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Geology of the National Parks - Death Valley

 

Death Valley geology field trip

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Father Crowley Point

Father Crowley overlook
Photo courtesy of Marli Miller

Valley view

If you're entering Death Valley from the west, the lookout at Father Crowley Point is a perfect place to get your bearings. The overlook is situated high above the valley floor, with a spectacular view of the park.
Ripplemarks on Death Valley Dunes
Ripplemarks on Death Valley Dunes. Photo from NPS archives.

Ripples and dunes

Once sand begins to pile up, ripples and dunes can form. Wind continues to move sand up to the top of the pile until the pile is so steep that it collapses under its own weight. The collapsing sand comes to rest when it reaches just the right steepness to keep the dune stable. This angle, usually about 30-34°, is called the angle of repose. Every pile of loose particles has a unique angle of repose, depending upon the properties of the material it's made of.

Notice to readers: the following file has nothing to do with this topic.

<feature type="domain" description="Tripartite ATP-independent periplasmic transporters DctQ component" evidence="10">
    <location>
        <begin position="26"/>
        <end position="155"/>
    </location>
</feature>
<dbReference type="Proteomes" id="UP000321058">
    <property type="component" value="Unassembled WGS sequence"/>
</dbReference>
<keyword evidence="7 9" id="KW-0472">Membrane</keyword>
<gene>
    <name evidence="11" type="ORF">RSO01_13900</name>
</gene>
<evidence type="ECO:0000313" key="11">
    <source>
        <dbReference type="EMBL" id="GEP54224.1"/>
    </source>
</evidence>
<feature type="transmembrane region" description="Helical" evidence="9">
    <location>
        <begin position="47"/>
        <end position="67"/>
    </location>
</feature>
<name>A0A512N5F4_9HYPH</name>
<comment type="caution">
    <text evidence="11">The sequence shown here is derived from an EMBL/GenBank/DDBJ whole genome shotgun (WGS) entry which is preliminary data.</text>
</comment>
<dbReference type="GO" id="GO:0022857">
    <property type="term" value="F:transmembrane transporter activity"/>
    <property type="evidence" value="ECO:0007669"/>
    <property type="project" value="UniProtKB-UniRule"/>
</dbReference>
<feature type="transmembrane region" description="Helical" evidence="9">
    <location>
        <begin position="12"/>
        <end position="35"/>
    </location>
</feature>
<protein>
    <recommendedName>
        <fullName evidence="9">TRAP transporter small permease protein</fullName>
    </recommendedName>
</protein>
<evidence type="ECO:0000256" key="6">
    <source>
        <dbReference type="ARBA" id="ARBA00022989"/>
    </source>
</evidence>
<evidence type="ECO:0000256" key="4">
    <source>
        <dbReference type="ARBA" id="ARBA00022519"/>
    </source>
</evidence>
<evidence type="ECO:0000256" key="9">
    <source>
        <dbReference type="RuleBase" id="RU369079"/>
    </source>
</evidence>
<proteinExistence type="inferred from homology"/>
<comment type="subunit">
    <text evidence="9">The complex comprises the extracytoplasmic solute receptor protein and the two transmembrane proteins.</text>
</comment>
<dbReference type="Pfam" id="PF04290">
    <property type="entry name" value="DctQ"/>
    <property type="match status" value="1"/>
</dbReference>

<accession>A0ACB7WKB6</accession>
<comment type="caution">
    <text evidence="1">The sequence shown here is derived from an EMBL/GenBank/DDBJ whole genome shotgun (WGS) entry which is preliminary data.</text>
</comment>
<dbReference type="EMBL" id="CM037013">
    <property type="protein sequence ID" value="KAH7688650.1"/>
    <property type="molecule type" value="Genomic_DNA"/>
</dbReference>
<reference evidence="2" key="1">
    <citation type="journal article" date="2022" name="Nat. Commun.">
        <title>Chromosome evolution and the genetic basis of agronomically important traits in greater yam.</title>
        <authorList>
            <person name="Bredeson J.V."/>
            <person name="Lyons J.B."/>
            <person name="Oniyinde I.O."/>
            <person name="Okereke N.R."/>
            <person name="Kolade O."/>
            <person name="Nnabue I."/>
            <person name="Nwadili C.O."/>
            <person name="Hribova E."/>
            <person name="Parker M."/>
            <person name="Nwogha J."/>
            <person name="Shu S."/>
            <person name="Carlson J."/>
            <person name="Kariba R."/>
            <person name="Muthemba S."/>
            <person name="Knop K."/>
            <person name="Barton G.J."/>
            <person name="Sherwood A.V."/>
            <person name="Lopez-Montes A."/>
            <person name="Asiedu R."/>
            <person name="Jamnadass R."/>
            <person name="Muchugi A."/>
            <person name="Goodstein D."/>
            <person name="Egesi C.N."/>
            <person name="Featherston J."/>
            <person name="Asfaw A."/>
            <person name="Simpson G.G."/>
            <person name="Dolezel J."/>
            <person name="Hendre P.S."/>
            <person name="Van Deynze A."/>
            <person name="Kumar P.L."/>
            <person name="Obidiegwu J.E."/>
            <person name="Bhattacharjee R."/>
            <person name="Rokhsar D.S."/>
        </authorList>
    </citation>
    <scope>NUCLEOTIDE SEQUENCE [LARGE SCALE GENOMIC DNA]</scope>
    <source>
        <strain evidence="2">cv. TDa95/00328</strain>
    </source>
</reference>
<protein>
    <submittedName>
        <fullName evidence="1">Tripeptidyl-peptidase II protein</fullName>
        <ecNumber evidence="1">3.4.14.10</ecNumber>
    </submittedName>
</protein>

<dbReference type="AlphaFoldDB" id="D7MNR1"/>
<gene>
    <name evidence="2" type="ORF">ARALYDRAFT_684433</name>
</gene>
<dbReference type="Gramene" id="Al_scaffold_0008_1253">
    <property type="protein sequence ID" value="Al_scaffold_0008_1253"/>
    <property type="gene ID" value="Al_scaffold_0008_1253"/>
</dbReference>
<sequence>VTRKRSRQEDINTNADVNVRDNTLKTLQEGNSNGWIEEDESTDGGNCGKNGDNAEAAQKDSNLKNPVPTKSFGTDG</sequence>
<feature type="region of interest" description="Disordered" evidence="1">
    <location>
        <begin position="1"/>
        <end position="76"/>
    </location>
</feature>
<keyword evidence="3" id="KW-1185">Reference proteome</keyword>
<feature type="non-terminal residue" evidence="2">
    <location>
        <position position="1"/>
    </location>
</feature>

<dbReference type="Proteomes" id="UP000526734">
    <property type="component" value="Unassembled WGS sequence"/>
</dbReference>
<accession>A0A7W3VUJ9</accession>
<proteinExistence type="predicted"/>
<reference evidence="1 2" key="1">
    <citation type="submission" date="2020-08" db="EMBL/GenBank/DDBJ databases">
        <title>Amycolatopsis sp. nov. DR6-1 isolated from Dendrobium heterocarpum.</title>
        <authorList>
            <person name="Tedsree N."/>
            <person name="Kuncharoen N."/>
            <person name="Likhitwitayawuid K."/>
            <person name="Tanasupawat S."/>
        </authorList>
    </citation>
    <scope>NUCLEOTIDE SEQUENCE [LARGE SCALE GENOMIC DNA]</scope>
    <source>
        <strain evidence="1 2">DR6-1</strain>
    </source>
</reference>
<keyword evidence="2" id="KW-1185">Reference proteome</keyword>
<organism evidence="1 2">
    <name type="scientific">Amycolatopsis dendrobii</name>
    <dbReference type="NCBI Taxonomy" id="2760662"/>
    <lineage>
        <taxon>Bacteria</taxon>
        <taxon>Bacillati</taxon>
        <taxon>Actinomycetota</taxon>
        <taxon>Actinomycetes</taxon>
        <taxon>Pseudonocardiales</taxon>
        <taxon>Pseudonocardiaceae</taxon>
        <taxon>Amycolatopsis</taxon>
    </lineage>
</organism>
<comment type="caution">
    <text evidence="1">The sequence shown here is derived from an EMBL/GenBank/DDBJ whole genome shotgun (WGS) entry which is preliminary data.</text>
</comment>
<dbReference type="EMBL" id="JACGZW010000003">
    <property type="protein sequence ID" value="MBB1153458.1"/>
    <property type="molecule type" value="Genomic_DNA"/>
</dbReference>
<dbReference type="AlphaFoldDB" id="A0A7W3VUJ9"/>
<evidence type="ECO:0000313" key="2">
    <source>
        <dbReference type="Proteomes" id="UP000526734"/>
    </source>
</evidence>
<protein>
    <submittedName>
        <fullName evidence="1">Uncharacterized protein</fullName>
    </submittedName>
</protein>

Dune formation diagram

close up of Jurassic Aztec Sandstone crossbedding The repeating cycle of sand inching up the windward side to the dune crest, then slipping down the dune's slip face allows the dune to inch forward, migrating in the direction the wind blows. As you might guess, all of this climbing then slipping leaves its mark on the internal structure of the dune. The image on the right shows sand dune structure preserved in the Jurassic Aztec Sandstone at Lake Mead National Recreation Area. The sloping lines or laminations you see are the preserved slip faces of a migrating sand dune.

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